The Supreme Court cancelled the allocation of 214 (all but four) coal blocks in 2014. These allocated coal blocks with reserves of about 28 billion tonnes could have achieved a production capacity 500 million tonnes per annum by now. Coal supply would not have been a constraint today.
In the meantime, thermal power investment by the private sector grew rapidly and this gave India adequate generating capacity at the national level for the first time. But faced with inadequate domestic coal production, imports became unavoidable. The practice of a thermal plant getting coal linkage from a dedicated mine to meet its full requirements was no longer sustainable. For new plants that were fortunate in getting linkage, Coal India provides what it can, and they have to import the rest of their requirements.
Some private plants came up, which were designed to use only imported coal. This seemed feasible initially as the price of thermal coal in the international market had been low and stable. This changed and international coal prices started to move in tandem with oil and gas prices. Many plants needing to use only imported coal became non-competitive and could not find buyers for their expensive electricity.
The worst affected were plants set up near the captive coal mines allotted to them which were cancelled by the Supreme Court. The logistics for bringing imported coal to these mines did not exist. Many of these power plants became NPAs (non-performing assets).
Coal India importing coal in bulk and meeting full demand at a pooled price with the higher cost of imported coal being equitably shared by all was an option which was not considered. It could have obviated the stranded asset and their NPA problem. If these plants were running smoothly there may not have been a crisis today.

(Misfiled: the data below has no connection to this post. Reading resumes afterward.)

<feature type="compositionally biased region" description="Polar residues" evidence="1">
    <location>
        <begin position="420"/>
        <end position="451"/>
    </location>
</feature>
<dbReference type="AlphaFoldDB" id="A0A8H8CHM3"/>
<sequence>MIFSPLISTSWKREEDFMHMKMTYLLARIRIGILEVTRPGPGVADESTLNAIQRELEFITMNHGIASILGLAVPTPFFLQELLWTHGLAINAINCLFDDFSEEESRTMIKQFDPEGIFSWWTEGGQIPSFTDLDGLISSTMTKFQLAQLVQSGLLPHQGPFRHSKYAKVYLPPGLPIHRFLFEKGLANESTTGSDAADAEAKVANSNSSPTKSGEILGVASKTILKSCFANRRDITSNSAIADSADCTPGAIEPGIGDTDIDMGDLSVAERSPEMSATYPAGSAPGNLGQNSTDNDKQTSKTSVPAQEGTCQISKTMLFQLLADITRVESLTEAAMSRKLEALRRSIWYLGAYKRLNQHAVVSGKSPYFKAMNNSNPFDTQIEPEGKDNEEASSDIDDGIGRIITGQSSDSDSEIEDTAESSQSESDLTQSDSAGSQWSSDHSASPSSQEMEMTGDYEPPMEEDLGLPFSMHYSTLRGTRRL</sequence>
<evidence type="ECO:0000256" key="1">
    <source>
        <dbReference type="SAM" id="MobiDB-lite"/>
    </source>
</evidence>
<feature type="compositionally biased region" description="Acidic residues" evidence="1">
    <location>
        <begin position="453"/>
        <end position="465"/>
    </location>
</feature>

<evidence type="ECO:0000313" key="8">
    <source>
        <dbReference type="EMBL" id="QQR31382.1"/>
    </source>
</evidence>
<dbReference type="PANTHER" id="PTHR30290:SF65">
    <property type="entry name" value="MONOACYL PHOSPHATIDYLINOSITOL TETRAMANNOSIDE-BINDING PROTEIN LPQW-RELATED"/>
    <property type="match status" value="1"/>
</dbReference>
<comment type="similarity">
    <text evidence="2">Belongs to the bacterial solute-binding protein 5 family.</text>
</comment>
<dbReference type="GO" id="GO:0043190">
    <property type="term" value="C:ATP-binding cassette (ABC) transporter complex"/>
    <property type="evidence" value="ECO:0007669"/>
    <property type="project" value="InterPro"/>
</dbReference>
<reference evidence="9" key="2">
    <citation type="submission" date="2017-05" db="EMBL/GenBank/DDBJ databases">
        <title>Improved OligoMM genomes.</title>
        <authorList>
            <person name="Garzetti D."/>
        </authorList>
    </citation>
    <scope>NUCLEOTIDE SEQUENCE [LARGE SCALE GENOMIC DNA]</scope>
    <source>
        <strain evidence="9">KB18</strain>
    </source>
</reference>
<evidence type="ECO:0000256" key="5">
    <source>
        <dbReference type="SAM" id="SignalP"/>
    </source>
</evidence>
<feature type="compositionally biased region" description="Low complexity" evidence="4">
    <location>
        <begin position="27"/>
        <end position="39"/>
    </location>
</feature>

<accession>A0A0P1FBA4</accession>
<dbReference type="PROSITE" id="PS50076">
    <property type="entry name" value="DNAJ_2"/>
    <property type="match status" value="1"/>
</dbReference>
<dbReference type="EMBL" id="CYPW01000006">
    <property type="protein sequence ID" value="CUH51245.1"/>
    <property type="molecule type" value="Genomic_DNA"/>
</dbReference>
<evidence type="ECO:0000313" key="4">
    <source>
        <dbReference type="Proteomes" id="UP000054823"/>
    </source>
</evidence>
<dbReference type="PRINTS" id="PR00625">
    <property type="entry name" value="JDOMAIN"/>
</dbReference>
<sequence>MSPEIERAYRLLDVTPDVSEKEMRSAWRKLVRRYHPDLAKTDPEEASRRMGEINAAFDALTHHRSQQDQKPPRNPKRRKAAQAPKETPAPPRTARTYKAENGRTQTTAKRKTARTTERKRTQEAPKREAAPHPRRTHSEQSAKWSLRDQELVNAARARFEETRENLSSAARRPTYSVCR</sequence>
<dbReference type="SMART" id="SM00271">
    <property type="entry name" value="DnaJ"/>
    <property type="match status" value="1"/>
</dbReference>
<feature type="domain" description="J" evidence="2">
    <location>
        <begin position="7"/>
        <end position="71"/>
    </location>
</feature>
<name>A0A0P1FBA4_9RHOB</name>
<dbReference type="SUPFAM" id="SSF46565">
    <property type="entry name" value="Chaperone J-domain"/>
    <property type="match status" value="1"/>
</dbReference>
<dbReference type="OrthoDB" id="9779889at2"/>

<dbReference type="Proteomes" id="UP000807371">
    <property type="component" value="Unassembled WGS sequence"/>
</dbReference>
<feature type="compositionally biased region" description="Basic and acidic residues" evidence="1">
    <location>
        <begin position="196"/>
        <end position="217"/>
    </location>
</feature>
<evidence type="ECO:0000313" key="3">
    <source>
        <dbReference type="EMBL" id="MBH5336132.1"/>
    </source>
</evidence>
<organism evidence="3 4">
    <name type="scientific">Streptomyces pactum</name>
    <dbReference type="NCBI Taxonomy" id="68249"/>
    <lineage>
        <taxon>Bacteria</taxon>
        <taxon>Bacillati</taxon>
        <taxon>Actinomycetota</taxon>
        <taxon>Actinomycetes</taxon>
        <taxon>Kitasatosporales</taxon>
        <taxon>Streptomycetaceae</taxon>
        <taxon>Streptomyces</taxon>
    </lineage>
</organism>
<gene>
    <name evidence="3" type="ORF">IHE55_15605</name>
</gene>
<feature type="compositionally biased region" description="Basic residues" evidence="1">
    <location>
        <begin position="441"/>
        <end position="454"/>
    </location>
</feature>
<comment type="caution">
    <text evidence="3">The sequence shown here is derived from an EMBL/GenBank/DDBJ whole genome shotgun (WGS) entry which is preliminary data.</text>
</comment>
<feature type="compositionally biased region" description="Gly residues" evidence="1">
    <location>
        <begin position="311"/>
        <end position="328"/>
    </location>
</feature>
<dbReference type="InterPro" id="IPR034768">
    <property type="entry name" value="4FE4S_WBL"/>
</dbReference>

Increasing coal imports now would have a lead time. Following the Ukraine war, international spot market coal prices have soared to over $400 a tonne from around $50 a tonne in 2020. These are not expected to fall significantly in the coming months. Electricity prices from imported coal would, therefore, be so much higher. Equitable allocation of such expensive power going forward could be quite contentious.
Increasing domestic production to reduce and even avoid imports altogether is imperative. The key enabler for this would be to dispense with the requirement for fresh environment clearance (this takes a long time) if the annual production is raised substantially, only the annual production in the approved mining plan would change with the reserves getting exhausted earlier.
Coal India and others could be directed to raise production from their operating mines to the extent technically possible. This could even be a multiple of the present production in some cases. Mining blocks allocated to the private sector, private commercial mining now being legal, may be helped to get into production at the earliest. The requirement for higher coal imports and the consequent onerous financial burden would get moderated.
The writer is is a Distinguished Fellow at The Energy and Resources Institute (TERI), and former Secretary, Department of Industrial Policy and Promotion, Government of India